I’d like to consider the number one, after considering a few other numbers. Five hundred years have passed, as of this October 31, since Martin Luther (1483-1546) posted his 95 Theses (statements or declarations) on the door of the Castle Church in Wittenberg, Germany. This date is usually used as the historical marker for the beginning of the Protestant Reformation, although history reveals birth pangs centuries earlier. For instance, note Peter Waldo and the Waldensians (twelfth century),  John Wycliffe called “the Morning Star of the Reformation” (1329-1384), and John Huss who was burned at the stake (1374-1415).

Via his 95 Theses, Luther intended to announce a public debate, hoping to clarify the University of Wittenberg’s position toward the sale of indulgences.

Have you read through the 95 Theses? Quite interesting. I have my father’s copy, and in this post you’ll find three photos I took of it. Ninety-five is an intimidating number. I’d prefer to examine the number one. You know, the number one can be overwhelming all by itself. One. Alone. Sola. Solo. Solus. Whole number. Not a fraction. Not plural. One. The integer.

What is an integer? You see, counting,  numbers, and specifically, the number one have much to teach us.  Continue reading

Categories: Christian Reader, Travels | Tags: , , , , | 4 Comments

A Taste of Delicious Plenty

My senses and heart have been overloaded these past two months during our Midwest travels and stays. We’ve made the Findlay Family Farm (on my mother’s side) the hub of our adventures. Whether at the farm, or my sister’s home in Indiana, or friends’ homes in Troy, Ohio, or Caesar’s Creek Campground south of Dayton, we find ourselves nestled in God’s diverse expressions of His glory through His creation and creatures.

Perspective is a view. A change of location changes one’s view, which should influence one’s perspective. For years I viewed the Midwest from an insider’s viewpoint. We’ve now lived in Arizona for ten years. From there I’ve acquired an outsider’s view of the Midwest.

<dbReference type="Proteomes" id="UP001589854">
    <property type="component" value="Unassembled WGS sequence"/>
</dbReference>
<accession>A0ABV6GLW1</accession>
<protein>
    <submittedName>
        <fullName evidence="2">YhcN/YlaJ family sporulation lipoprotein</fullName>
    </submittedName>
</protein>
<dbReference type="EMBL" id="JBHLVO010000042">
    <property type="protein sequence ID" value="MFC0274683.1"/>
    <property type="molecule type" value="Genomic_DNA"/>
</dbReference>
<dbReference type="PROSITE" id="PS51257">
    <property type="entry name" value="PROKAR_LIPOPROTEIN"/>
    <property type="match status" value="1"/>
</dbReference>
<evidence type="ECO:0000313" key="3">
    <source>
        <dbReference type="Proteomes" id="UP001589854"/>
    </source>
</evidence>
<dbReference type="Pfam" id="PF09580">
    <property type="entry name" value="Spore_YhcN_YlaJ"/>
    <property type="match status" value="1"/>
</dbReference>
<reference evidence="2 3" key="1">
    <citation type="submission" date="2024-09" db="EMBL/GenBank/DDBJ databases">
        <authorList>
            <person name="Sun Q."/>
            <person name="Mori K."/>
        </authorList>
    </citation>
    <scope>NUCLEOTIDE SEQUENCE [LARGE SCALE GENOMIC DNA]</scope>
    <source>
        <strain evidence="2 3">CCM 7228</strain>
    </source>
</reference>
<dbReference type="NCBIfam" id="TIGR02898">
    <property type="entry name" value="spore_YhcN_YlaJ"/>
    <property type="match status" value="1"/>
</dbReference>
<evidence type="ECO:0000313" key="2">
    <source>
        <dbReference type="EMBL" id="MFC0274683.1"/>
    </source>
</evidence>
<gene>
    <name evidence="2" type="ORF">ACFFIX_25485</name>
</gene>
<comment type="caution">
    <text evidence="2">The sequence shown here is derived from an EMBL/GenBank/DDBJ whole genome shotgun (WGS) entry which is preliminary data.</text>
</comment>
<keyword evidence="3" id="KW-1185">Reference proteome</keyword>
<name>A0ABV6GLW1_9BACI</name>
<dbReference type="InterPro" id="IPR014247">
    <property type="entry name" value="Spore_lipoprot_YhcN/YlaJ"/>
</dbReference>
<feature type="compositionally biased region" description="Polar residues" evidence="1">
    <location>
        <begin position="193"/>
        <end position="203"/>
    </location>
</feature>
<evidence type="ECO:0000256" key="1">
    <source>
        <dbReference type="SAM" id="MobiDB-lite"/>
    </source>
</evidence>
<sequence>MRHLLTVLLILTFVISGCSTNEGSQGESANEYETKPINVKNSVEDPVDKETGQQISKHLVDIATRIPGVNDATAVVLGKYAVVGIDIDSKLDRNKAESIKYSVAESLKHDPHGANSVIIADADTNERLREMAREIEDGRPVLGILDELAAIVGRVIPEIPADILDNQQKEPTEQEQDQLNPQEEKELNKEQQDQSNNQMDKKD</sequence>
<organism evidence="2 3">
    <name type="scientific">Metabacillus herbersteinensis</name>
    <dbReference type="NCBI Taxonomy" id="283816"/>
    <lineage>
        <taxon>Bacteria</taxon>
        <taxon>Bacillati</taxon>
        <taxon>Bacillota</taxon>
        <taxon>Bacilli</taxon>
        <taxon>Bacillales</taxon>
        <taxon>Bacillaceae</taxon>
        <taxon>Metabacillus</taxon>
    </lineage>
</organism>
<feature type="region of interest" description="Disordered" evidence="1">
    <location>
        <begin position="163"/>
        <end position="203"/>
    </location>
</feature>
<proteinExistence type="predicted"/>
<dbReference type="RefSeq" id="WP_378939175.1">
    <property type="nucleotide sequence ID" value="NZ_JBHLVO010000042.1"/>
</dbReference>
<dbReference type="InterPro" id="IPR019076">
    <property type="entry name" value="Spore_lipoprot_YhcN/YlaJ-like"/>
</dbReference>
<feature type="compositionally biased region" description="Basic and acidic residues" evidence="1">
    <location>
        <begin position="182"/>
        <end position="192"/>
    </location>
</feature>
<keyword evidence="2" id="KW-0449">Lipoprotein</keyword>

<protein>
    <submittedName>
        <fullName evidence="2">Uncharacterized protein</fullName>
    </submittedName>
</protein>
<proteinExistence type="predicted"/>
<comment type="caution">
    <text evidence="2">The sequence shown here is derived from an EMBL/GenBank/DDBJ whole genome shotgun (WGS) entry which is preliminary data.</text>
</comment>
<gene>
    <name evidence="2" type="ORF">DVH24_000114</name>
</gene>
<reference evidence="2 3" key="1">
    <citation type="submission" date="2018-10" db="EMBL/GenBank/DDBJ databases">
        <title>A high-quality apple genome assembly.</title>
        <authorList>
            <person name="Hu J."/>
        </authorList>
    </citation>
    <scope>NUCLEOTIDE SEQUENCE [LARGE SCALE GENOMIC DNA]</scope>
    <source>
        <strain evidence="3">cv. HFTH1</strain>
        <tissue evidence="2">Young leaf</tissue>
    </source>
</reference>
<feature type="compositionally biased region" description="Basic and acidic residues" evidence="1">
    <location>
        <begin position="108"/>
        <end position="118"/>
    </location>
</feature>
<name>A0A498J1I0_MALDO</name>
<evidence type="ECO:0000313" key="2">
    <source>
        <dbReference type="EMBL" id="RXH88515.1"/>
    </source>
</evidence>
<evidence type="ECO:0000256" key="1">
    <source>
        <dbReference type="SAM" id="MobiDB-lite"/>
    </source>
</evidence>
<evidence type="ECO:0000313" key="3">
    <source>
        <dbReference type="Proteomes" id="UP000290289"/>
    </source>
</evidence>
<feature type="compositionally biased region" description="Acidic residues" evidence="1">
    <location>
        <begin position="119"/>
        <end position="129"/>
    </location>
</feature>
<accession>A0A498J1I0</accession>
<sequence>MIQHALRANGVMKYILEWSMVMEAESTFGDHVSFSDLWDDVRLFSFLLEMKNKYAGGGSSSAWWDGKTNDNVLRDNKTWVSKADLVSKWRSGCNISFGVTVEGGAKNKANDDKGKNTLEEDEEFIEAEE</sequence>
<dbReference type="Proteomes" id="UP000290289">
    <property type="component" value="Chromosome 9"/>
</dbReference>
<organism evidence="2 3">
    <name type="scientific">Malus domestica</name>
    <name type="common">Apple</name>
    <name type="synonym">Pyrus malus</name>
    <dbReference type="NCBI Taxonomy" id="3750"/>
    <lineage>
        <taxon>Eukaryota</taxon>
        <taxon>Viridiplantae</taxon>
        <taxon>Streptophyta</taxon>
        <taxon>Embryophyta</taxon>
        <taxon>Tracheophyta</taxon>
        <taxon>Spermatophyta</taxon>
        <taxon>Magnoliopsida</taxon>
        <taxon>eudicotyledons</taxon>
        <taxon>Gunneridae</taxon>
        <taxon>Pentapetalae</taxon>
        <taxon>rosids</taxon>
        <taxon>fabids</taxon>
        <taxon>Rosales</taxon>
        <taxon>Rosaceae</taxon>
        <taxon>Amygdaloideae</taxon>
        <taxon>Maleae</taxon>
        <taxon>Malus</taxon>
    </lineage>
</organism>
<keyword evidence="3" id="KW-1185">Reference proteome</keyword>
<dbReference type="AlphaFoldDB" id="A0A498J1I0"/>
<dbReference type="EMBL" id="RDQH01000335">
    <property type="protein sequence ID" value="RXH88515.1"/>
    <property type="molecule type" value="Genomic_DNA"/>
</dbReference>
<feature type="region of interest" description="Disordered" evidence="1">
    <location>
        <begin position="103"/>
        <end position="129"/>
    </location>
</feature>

Have you lived in various regions of the country or world? How does moving from one place to another impact your understandings of other places and people and even your understanding of yourself? Continue reading

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The Summer’s Flying toward Autumn

The summer is flying toward Autumn. Nearly a month has passed since I last posted and since Paul and I headed eastward in our F150 Lariat pulling our Coachmen Travel Trailer. Our Maiden DistanceVoyage.

The summer’s flying toward Autumn

Days dense with weight fly light as light.

While the summer is flying, we’ve been driving. Driving across country from destination to destination. (Note previous post.) Not only are we now on the backside of my graduation*, we’ve also completed two weeks at “the farm”!

 

Commencement Ceremony on August 5, 2017
                         Trinity Theological Seminary

Dr. Karen Thomas Olsen

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What a Summer! Miles to Drive, Adventures to Greet

Wow! You haven’t heard from me since June 19! What’s been up? I’ll let you know!

First, in my last post (a part of a series addressing my six sailing points on navigating our reading experiences), I addressed points three and four. I drafted a final post on points five and six over a month ago but did not publish it, wanting to revise it more. I think the series has gotten too dense, too heavy. Anyway. . .

Then summer turned into a river of raging rapids, rushing me miles down stream (some hyperbole). Pause, pace.  More roaring rapids are about to carry me away again, but before they do. . .

I’m choosing to postpone the conclusion of my six point series (leaving very few of you in suspense), and I’m going to write about summer. Summer is a time for lightness, for adventure, a time to put aside didactic exposition, a time to storytell! (Lord willing, someday I’ll finish the six point series.)

The summer saga begins. And it begins with the giggles of a three year old fairy. Can you hear her? Flossy blond strands surround blue sky eyes. Sunshine twinkles from her delicate fingers and toes. For six days, she dances with us. Together we laugh.  Continue reading

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Points 3-4: Knowledge Soup and Thinking Habits

Recently, I re-read Patricia MacLachlan’s Sarah, Plain and Tall which  won the 1986 Newbery Medal award. Yes, Newbery awards are for children’s literature. Good children’s books make good adult reading. I’m also reading Why Suffering by Ravi Zacharias and Vince Titale. What a contrast! The first is “an exquisite, sometimes painfully touching little tale” (according to The New York Times Book Review), a lovely narrative based upon a true story, while the latter is a theological exposition exploring theodicy and the meaning of suffering by two philosopher-theologians.  Both are nutritious and yummy.

In some ways, I evaluate them differently, because of their differing purposes, audiences, and genres. I bring my background to my reading chair where I’m comfortably curled. “There is no frigate like a book,” Emily Dickinson exhorts us, so from my armchair, I sail, navigating by the six points of my Reader-Navigator’s Map.*   Continue reading